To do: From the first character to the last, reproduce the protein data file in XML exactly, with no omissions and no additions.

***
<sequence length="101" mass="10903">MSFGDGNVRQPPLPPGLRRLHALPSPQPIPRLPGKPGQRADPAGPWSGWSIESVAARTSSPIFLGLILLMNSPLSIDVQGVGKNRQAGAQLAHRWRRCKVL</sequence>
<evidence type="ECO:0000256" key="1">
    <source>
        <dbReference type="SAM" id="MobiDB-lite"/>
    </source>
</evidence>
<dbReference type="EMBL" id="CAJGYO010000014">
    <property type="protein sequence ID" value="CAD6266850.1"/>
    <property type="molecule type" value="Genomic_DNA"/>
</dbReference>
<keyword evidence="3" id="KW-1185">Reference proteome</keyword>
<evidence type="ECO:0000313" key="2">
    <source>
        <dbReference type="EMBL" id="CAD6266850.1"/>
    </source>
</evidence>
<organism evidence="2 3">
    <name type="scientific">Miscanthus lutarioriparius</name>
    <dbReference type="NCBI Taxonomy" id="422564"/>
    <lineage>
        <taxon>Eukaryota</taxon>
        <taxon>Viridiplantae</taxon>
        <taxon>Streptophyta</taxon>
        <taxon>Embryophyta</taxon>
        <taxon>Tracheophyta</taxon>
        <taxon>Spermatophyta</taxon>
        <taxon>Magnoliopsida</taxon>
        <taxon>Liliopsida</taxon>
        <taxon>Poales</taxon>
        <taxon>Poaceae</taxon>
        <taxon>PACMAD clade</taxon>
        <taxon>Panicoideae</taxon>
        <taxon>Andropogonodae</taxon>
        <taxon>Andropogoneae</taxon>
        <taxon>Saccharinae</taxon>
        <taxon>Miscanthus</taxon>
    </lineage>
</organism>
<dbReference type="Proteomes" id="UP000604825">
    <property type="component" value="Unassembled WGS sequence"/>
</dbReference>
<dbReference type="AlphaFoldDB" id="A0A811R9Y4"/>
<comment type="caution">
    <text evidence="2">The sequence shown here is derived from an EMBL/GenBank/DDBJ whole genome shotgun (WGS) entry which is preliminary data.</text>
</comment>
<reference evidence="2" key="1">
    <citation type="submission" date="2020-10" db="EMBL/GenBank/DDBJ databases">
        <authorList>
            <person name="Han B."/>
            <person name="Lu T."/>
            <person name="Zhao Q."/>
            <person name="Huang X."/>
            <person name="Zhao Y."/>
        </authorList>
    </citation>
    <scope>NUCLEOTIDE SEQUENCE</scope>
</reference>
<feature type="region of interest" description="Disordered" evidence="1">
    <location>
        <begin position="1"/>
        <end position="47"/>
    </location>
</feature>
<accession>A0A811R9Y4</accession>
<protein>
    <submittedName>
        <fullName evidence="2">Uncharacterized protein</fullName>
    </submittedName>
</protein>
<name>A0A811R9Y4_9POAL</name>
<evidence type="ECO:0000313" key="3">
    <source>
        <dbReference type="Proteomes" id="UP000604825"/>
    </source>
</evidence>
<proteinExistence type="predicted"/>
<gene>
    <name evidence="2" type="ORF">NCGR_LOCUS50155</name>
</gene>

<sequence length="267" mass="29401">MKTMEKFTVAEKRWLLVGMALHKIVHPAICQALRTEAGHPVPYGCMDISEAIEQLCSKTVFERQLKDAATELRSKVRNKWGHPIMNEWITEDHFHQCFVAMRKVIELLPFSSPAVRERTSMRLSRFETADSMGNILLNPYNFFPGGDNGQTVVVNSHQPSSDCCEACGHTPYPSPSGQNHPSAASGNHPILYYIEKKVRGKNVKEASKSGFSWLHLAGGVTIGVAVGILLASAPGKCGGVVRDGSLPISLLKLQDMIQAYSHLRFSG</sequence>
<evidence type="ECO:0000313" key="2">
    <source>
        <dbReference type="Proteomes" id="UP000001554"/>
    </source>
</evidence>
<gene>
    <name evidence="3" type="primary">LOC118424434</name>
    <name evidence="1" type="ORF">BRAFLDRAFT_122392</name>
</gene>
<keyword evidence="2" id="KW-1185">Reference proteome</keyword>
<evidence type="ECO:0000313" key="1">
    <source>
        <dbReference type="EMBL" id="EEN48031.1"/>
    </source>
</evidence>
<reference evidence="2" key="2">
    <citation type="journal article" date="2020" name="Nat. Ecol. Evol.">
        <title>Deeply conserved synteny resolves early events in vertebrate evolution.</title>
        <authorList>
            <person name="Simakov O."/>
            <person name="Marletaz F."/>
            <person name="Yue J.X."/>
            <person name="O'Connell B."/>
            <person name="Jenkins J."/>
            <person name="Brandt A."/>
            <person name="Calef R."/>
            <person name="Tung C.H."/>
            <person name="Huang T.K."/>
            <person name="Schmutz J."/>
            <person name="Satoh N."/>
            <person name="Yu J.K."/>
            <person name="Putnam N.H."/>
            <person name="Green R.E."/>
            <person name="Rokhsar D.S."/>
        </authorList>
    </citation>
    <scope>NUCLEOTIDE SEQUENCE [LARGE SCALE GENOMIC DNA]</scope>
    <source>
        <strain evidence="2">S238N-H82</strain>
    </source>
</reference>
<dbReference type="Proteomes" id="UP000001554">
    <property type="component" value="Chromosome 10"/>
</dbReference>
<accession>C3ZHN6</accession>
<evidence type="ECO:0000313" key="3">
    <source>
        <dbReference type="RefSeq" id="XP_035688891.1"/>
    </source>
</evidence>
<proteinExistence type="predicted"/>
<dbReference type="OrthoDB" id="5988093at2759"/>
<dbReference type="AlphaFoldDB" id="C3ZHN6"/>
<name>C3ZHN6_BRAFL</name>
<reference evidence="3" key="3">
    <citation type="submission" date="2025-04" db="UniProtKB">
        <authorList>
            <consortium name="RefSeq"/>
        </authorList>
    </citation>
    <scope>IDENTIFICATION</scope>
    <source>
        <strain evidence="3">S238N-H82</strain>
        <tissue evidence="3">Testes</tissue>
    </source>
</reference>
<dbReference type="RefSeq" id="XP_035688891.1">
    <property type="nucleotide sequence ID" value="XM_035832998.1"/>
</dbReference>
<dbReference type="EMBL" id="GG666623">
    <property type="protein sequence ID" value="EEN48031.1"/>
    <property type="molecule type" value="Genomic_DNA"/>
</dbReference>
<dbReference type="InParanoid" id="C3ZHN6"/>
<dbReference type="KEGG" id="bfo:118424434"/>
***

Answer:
<sequence length="101" mass="10903">MSFGDGNVRQPPLPPGLRRLHALPSPQPIPRLPGKPGQRADPAGPWSGWSIESVAARTSSPIFLGLILLMNSPLSIDVQGVGKNRQAGAQLAHRWRRCKVL</sequence>
<evidence type="ECO:0000256" key="1">
    <source>
        <dbReference type="SAM" id="MobiDB-lite"/>
    </source>
</evidence>
<dbReference type="EMBL" id="CAJGYO010000014">
    <property type="protein sequence ID" value="CAD6266850.1"/>
    <property type="molecule type" value="Genomic_DNA"/>
</dbReference>
<keyword evidence="3" id="KW-1185">Reference proteome</keyword>
<evidence type="ECO:0000313" key="2">
    <source>
        <dbReference type="EMBL" id="CAD6266850.1"/>
    </source>
</evidence>
<organism evidence="2 3">
    <name type="scientific">Miscanthus lutarioriparius</name>
    <dbReference type="NCBI Taxonomy" id="422564"/>
    <lineage>
        <taxon>Eukaryota</taxon>
        <taxon>Viridiplantae</taxon>
        <taxon>Streptophyta</taxon>
        <taxon>Embryophyta</taxon>
        <taxon>Tracheophyta</taxon>
        <taxon>Spermatophyta</taxon>
        <taxon>Magnoliopsida</taxon>
        <taxon>Liliopsida</taxon>
        <taxon>Poales</taxon>
        <taxon>Poaceae</taxon>
        <taxon>PACMAD clade</taxon>
        <taxon>Panicoideae</taxon>
        <taxon>Andropogonodae</taxon>
        <taxon>Andropogoneae</taxon>
        <taxon>Saccharinae</taxon>
        <taxon>Miscanthus</taxon>
    </lineage>
</organism>
<dbReference type="Proteomes" id="UP000604825">
    <property type="component" value="Unassembled WGS sequence"/>
</dbReference>
<dbReference type="AlphaFoldDB" id="A0A811R9Y4"/>
<comment type="caution">
    <text evidence="2">The sequence shown here is derived from an EMBL/GenBank/DDBJ whole genome shotgun (WGS) entry which is preliminary data.</text>
</comment>
<reference evidence="2" key="1">
    <citation type="submission" date="2020-10" db="EMBL/GenBank/DDBJ databases">
        <authorList>
            <person name="Han B."/>
            <person name="Lu T."/>
            <person name="Zhao Q."/>
            <person name="Huang X."/>
            <person name="Zhao Y."/>
        </authorList>
    </citation>
    <scope>NUCLEOTIDE SEQUENCE</scope>
</reference>
<feature type="region of interest" description="Disordered" evidence="1">
    <location>
        <begin position="1"/>
        <end position="47"/>
    </location>
</feature>
<accession>A0A811R9Y4</accession>
<protein>
    <submittedName>
        <fullName evidence="2">Uncharacterized protein</fullName>
    </submittedName>
</protein>
<name>A0A811R9Y4_9POAL</name>
<evidence type="ECO:0000313" key="3">
    <source>
        <dbReference type="Proteomes" id="UP000604825"/>
    </source>
</evidence>
<proteinExistence type="predicted"/>
<gene>
    <name evidence="2" type="ORF">NCGR_LOCUS50155</name>
</gene>

<sequence length="267" mass="29401">MKTMEKFTVAEKRWLLVGMALHKIVHPAICQALRTEAGHPVPYGCMDISEAIEQLCSKTVFERQLKDAATELRSKVRNKWGHPIMNEWITEDHFHQCFVAMRKVIELLPFSSPAVRERTSMRLSRFETADSMGNILLNPYNFFPGGDNGQTVVVNSHQPSSDCCEACGHTPYPSPSGQNHPSAASGNHPILYYIEKKVRGKNVKEASKSGFSWLHLAGGVTIGVAVGILLASAPGKCGGVVRDGSLPISLLKLQDMIQAYSHLRFSG</sequence>
<evidence type="ECO:0000313" key="2">
    <source>
        <dbReference type="Proteomes" id="UP000001554"/>
    </source>
</evidence>
<gene>
    <name evidence="3" type="primary">LOC118424434</name>
    <name evidence="1" type="ORF">BRAFLDRAFT_122392</name>
</gene>
<keyword evidence="2" id="KW-1185">Reference proteome</keyword>
<evidence type="ECO:0000313" key="1">
    <source>
        <dbReference type="EMBL" id="EEN48031.1"/>
    </source>
</evidence>
<reference evidence="2" key="2">
    <citation type="journal article" date="2020" name="Nat. Ecol. Evol.">
        <title>Deeply conserved synteny resolves early events in vertebrate evolution.</title>
        <authorList>
            <person name="Simakov O."/>
            <person name="Marletaz F."/>
            <person name="Yue J.X."/>
            <person name="O'Connell B."/>
            <person name="Jenkins J."/>
            <person name="Brandt A."/>
            <person name="Calef R."/>
            <person name="Tung C.H."/>
            <person name="Huang T.K."/>
            <person name="Schmutz J."/>
            <person name="Satoh N."/>
            <person name="Yu J.K."/>
            <person name="Putnam N.H."/>
            <person name="Green R.E."/>
            <person name="Rokhsar D.S."/>
        </authorList>
    </citation>
    <scope>NUCLEOTIDE SEQUENCE [LARGE SCALE GENOMIC DNA]</scope>
    <source>
        <strain evidence="2">S238N-H82</strain>
    </source>
</reference>
<dbReference type="Proteomes" id="UP000001554">
    <property type="component" value="Chromosome 10"/>
</dbReference>
<accession>C3ZHN6</accession>
<evidence type="ECO:0000313" key="3">
    <source>
        <dbReference type="RefSeq" id="XP_035688891.1"/>
    </source>
</evidence>
<proteinExistence type="predicted"/>
<dbReference type="OrthoDB" id="5988093at2759"/>
<dbReference type="AlphaFoldDB" id="C3ZHN6"/>
<name>C3ZHN6_BRAFL</name>
<reference evidence="3" key="3">
    <citation type="submission" date="2025-04" db="UniProtKB">
        <authorList>
            <consortium name="RefSeq"/>
        </authorList>
    </citation>
    <scope>IDENTIFICATION</scope>
    <source>
        <strain evidence="3">S238N-H82</strain>
        <tissue evidence="3">Testes</tissue>
    </source>
</reference>
<dbReference type="RefSeq" id="XP_035688891.1">
    <property type="nucleotide sequence ID" value="XM_035832998.1"/>
</dbReference>
<dbReference type="EMBL" id="GG666623">
    <property type="protein sequence ID" value="EEN48031.1"/>
    <property type="molecule type" value="Genomic_DNA"/>
</dbReference>
<dbReference type="InParanoid" id="C3ZHN6"/>
<dbReference type="KEGG" id="bfo:118424434"/>